black friday

Pigeon Hill Brewing Company released three specialty canned beers to an enthusiastic group of early rising holiday  shoppers in Muskegon, Michigan on Black Friday. Grapefruit Renny, a double IPA (DIPA) featuring, as the name suggests, grapefruit juiciness. Also released was the rare Your Mom on French Toast, now officially dubbed “YMOFT,” an imperial stout featuring maple syrup, vanilla, and cinnamon. The final new canned beer of the day was Your Grandma on French Toast, now called “YGOFT,” which was the star of the show. A bourbon barrel aged variation of YMOFT which is highly sought after and produced one of the longest lines at the Winter Beer Festival this past February in anticipation of its pouring.

The can release was to begin at 10:00 a.m., and despite arriving an hour early a line had already formed some 50 people deep. Foregoing the madness of holiday shopping, a great crowd of warmly clad craft beer lovers stood in line on a relatively mild late November morning. Jamie, Stubby, and Cody were the first three gentlemen in line, but Cody actually arrived first. “I came right from Cap and Cork after their midnight release so I was here about 1:40 a.m.” says Cody with a hearty laugh. Deciding he didn’t want to be first in line, Cody chose to nap in his car despite a couple of interruptions from a random “passer by” who was looking for cigarettes, beer, the time, and to sleep in his car. Cody laughed it all off citing just how stoked he was to be getting one of his favorites—YGOFT.

black friday

A sunny autumn morning was made more pleasant by the brewery with a complimentary breakfast that was served to all patrons. Breakfast samples were brought out to those of us standing in line. Upon entering the taproom from the breezy Western Avenue, the smell of bacon, sausage, pancakes, and syrup grabbed you by the senses and just hugged you all over. The breakfast scent combined with the true brewery aroma created a sweet aromatic melody that made the beer and the food even more rich and satisfying.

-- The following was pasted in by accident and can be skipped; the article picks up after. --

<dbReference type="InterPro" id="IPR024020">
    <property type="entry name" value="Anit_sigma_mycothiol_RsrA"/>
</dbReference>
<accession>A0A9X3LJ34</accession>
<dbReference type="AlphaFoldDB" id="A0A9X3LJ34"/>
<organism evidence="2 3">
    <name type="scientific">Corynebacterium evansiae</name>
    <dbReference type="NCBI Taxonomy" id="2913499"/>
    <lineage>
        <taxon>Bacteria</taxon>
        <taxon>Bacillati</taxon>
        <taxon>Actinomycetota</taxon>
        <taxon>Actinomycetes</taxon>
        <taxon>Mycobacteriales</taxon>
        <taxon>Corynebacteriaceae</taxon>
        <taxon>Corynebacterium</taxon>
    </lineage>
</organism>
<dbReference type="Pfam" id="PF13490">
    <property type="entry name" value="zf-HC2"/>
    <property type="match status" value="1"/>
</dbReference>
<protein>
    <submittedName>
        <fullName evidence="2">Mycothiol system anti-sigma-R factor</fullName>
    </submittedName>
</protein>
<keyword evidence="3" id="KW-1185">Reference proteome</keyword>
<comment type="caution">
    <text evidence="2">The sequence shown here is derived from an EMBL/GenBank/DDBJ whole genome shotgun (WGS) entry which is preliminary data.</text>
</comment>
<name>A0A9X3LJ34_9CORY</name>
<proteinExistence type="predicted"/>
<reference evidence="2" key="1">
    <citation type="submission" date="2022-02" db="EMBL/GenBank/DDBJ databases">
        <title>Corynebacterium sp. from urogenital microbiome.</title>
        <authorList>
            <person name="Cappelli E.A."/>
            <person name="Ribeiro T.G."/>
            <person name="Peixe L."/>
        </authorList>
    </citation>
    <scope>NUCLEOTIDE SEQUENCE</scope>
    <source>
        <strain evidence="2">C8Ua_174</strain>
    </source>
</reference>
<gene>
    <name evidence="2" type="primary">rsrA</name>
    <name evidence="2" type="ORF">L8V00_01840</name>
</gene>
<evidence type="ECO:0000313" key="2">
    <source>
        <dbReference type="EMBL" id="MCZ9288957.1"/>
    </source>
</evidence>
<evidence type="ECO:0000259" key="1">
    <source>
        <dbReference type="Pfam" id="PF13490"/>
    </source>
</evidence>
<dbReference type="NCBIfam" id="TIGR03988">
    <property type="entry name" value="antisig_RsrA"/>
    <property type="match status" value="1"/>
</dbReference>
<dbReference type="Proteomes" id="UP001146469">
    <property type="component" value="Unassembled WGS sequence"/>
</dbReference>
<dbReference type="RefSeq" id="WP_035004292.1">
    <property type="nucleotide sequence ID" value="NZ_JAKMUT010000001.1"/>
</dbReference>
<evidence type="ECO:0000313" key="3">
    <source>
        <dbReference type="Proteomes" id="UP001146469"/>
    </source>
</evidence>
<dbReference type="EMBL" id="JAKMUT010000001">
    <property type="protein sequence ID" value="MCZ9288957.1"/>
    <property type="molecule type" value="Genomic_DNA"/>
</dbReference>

“The name Pigeon Hill was a nod to the community. Pigeon Hill was a large sand dune that was mined out for cast iron castings” says Michael Brower, who is a co-owner of the brewery. “When you walk in the taproom it’s basically a living museum. Everything from the wallpaper which features Muskegon street scenes to the lights which are from local factories that have closed. Our tables are made from old virgin white pine that was cut here in Muskegon and sank during the 1880’s.” Michael’s dedication to family, community, and craft were clearly on display as his parents were cooking breakfast, his grandmother (pictured on the YGOFT label) and his wife were all working to serve the thirsty and excited crowd.